When your children reach the Middle School years, there is a shift that happens in parenting. For some it happens in 5th grade, for others it happens in 6th and 7th grade. It is a shift towards independent learning. Your goal in these middle years should be to foster independence.
Don't worry, your children are still going to need you ~ A LOT! After all, this is where Algebra begins-LOL! The point is that now you shift from meeting all of their needs, to teaching them how to meet their own needs.
This shift takes time, and patience. Lots and lots of patience and prayer!
I'll share four things that can help you work on transitioning your children into independent learners before they enter the High School years. These are the things that we worked on (besides the obvious tasks of self-care, character traits, and changes brought on by puberty,) while our girls were in the Middle School years.
Teach learning skillsWhen you children are still littles, you spoon feed them most of their learning. Now is where you show them how to learn something themselves. Help them learn how to use the knife and fork of learning. Show them how to take notes, how to memorize names or important dates, how to use a key-word outline, and how to write a short speech. As they work on mastering each of these learning skills, they will be able to formulate a plan of attack to learn about new subjects themselves.
Shift record keeping responsibilitiesYou are still ultimately responsible for making sure your students do their schoolwork, however, now is a great time to show them how to record what they've done. It teaches them a new skill and helps you keep better records yourself. Get them a planner, it can be from the dollar store, or a fancier one. There are a lot of student planners out there, but just a basic school-year calendar style one is a good place to start. Show them how to abbreviate for each subject or course, and record what they covered each day. Have them practice explaining it to Dad at the end of the week. It is a good recap for them, and a time to practice informal, informative speech skills.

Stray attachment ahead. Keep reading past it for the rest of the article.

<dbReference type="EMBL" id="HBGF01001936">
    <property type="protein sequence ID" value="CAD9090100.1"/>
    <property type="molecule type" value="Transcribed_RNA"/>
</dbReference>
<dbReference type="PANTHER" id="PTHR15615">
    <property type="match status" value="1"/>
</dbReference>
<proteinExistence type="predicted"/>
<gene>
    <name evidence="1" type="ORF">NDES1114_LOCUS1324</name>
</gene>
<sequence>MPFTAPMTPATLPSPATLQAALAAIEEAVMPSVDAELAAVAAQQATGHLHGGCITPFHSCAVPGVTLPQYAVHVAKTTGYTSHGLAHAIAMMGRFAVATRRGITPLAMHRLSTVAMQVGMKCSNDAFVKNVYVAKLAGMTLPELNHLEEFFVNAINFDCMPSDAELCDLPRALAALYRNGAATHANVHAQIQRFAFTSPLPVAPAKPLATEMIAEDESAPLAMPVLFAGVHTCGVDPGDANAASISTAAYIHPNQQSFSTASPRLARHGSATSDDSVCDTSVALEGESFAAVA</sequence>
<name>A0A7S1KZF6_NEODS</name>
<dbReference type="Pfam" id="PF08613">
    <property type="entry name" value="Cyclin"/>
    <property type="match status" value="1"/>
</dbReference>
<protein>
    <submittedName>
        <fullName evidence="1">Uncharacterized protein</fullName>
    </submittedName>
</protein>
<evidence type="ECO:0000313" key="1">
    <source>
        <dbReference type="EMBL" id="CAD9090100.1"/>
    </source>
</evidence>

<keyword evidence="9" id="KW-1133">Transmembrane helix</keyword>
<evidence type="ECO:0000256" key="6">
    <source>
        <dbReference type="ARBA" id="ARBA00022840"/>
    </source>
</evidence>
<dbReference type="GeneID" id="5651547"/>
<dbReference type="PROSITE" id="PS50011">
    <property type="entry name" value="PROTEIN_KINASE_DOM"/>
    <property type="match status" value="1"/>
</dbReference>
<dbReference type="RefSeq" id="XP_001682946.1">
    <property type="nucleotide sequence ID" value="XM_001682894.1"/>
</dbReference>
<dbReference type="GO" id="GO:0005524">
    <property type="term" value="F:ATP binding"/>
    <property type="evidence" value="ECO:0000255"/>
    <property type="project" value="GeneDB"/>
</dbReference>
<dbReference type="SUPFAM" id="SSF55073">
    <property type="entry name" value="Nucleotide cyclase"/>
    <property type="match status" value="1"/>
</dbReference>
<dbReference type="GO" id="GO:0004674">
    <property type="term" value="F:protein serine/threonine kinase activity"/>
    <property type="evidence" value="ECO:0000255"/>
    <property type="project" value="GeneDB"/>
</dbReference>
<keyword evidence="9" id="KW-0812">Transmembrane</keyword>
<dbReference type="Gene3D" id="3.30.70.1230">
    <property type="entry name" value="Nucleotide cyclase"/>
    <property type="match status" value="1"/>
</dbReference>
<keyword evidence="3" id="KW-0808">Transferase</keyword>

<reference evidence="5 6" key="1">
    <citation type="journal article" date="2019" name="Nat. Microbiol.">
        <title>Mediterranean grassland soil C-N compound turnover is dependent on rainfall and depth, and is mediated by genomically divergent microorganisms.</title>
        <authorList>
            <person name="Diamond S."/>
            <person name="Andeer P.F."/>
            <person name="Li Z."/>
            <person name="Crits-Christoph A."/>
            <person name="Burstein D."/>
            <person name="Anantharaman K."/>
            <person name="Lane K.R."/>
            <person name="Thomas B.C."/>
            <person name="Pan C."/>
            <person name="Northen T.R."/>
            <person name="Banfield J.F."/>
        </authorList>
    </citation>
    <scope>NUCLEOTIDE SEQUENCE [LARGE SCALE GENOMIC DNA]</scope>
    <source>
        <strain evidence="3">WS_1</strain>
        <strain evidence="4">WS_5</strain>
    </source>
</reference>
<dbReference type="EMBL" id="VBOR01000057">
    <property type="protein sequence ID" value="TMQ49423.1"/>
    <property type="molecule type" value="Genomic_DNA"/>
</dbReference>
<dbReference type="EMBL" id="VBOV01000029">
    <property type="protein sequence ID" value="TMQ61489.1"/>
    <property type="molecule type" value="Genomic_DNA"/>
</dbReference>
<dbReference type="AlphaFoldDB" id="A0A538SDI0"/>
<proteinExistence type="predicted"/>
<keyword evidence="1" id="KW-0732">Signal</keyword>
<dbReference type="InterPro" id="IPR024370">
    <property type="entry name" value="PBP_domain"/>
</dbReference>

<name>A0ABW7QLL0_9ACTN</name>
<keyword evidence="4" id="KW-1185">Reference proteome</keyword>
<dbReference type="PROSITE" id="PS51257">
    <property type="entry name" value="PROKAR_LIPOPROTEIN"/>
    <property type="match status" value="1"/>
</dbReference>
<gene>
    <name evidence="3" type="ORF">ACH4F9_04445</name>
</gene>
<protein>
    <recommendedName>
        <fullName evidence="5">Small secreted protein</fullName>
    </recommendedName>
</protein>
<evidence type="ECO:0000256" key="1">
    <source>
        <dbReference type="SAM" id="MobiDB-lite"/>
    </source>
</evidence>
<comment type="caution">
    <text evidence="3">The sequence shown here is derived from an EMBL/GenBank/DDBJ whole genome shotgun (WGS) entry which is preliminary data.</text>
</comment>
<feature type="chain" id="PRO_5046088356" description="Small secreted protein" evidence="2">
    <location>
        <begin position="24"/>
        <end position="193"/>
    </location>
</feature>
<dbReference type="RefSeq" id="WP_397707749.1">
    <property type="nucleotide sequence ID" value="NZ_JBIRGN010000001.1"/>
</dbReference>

Encourage one or two outside activitiesYour middle school aged student probably wants to spend time with their friends, and you want them to be some place safe. An organized club, sport, or volunteer activity several times a month can fit the needs of you both. Just put a limit on how many things they can participate in ~ save your sanity and your budget by limiting it to just a few times a month...not several times a week!
Choose a path ~ or threeThese middle years are a great time to explore several different possible careers at a superficial level. Visit people in the careers your student is interested in either through a field trip, or by arranging an after-hours meet and greet. Let them choose books at the library based upon their own interests, and let them explore. Right now, when they're still under your ever-watchful gaze, is a great time to explore possibilities for the future. The pressure to choose is low, and the excitement to try something new is high ~ capitalize on it!
Have fun!Your middle schoolers are really turning into unique, thoughtful individuals. Cherish this time when they still want to tell you everything, and you'll get to keep that communication line open for the High School years. Do fun activities together because you can. Choose to spend days outdoors together, because now, you don't need to find a pit-stop every twenty minutes! Enjoy your children now while there is free time. High School is around the corner. Start talking to them now about possible courses of study, and then, ditch school on a sunny day and go hike in the park ~ because you can! Just write it down as gym class.
Tomorrow we'll be back with one last stop in this big hop ~ tips for the High School years.
In the meantime ~ go hug your kids!